Did TLPS Just Publicly Become a Ruckus-Only Show?

I’ll try to to keep it brief. On the heels of this recent blog regarding information I found on the FCC’s web site in relation to TLPS, Globalstar has put out their own new ex parte filing that concedes/admits/declares (?) that “These deployments are utilizing prototype TLPS access points manufactured by Ruckus and client devices from HTC, Microsoft, and Apple that were upgraded to operate on Channel 14 or were able to operate on Channel 14 “out of the box” with no changes necessary. ”

Curiously, Ruckus themselves continues to maintain radio silence on TLPS.  But, this filing seemingly does explain the missing filters that Greg Gerst called out after the very limited demonstration that was done at the FCC facilities a few months back.

I guess now the spectators are left to wonder if the FCC somehow knew about the modified access points despite no prior obvious mention of “prototype” hardware while high profile stakeholders like Gerst had to sleuth out their use, and if so why the lack of transparency here.  Regardless, this does show that TLPS is now implied to be a Globalstar/Ruckus endeavor based on the new type of Ruckus hardware, and will not use unmodified off-the shelf access points (or any of the millions of APs by a slew of vendors already installed across the US). Let that rattle around in your craw a bit, as there are lots of implications there.

Why Globalstar is just trickling this out now is curious, and seems to be in response to Gerst’s raising of the filter issue. With all of the scrutiny that has been afoot throughout the TLPS Big Adventure, you’d think Globalstar would get it all out there in the daylight to quiet the naysayers. But even in this last filing, we’re left to wonder what specific device models fall under client devices from HTC, Microsoft, and Apple that were upgraded to operate on Channel 14 or were able to operate on Channel 14 “out of the box” with no changes necessary.  Were these all smartphones? A mix of LTE devices and not? There’s no way to know based on the filing, and we’re all way past “just trust us, it was a legit test” by now. It’s time for the utmost of transparency in any future demonstrations, with full disclosure for the many eyes that are watching from afar.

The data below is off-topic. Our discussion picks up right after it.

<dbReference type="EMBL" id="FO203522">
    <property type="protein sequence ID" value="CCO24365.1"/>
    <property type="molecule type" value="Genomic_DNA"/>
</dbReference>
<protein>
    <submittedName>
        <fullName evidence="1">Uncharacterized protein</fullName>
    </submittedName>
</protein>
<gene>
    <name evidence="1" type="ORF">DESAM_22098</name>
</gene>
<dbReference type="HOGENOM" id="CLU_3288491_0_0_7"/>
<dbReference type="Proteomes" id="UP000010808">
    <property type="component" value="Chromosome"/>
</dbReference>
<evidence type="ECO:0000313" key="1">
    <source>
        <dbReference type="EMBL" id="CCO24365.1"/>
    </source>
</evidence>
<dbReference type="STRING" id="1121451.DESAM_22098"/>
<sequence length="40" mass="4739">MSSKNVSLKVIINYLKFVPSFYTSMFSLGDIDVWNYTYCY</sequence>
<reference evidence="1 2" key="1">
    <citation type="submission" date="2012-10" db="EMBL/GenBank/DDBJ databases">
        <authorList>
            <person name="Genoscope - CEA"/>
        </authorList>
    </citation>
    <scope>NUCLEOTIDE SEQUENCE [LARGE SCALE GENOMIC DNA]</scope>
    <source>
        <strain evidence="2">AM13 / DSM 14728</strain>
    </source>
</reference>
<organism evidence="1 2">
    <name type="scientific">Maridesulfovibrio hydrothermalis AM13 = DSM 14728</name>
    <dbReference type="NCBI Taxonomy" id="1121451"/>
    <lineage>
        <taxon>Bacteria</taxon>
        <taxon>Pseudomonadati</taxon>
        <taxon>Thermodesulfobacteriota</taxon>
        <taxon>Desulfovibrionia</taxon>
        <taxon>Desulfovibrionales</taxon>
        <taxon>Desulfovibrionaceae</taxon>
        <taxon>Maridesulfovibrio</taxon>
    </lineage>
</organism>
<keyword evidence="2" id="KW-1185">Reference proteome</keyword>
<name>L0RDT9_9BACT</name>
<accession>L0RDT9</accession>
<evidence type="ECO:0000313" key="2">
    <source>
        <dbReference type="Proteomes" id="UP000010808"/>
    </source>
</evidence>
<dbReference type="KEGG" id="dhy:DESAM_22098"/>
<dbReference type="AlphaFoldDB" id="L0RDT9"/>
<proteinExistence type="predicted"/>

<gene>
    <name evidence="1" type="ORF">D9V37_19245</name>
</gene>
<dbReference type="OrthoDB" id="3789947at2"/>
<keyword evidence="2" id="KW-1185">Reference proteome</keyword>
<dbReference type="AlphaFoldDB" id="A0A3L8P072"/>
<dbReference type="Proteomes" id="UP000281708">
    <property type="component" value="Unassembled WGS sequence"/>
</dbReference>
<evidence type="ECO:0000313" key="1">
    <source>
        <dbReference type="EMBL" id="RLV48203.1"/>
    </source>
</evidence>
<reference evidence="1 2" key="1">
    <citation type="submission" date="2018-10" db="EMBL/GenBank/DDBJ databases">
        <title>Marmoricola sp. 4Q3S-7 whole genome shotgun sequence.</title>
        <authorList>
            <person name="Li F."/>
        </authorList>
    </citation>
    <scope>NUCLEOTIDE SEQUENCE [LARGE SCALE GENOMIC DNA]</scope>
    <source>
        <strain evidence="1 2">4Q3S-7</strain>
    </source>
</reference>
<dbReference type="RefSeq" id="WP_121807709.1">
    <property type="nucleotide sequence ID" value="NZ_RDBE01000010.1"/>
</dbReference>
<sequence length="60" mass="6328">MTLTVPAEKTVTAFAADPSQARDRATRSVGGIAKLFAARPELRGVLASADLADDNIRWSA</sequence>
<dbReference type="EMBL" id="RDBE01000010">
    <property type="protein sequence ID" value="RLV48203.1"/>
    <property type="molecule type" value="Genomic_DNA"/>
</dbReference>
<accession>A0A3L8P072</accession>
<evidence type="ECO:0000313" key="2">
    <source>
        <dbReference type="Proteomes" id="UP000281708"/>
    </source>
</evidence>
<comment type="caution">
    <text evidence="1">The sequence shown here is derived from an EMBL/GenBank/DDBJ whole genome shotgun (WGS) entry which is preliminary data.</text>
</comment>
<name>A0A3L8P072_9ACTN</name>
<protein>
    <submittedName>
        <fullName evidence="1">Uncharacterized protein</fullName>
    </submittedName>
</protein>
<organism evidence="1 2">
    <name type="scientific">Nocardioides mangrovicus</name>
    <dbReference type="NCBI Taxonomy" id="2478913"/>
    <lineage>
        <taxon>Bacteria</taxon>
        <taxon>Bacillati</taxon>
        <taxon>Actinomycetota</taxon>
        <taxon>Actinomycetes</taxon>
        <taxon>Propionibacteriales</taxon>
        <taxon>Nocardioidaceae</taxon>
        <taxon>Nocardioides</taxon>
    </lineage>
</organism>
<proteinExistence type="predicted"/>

Finally, it’s still utterly warped that Globalstar continues to prattle on about TLPS being the savior of 2.4 GHz Wi-Fi while utterly discounting or simply ignoring the importance of 5 GHz spectrum for Wi-Fi.  802.11ac sales are skyrocketing, and it’s a 5 GHz-only technology. I’ve said it before- ANY spectrum has value, but when you properly include 5 GHz in the Wi-Fi conversation, TLPS claims of 33% of this or 40% of that drastically reduce themselves to something much, much less. In this regard, facts are being distorted by omission, says I.



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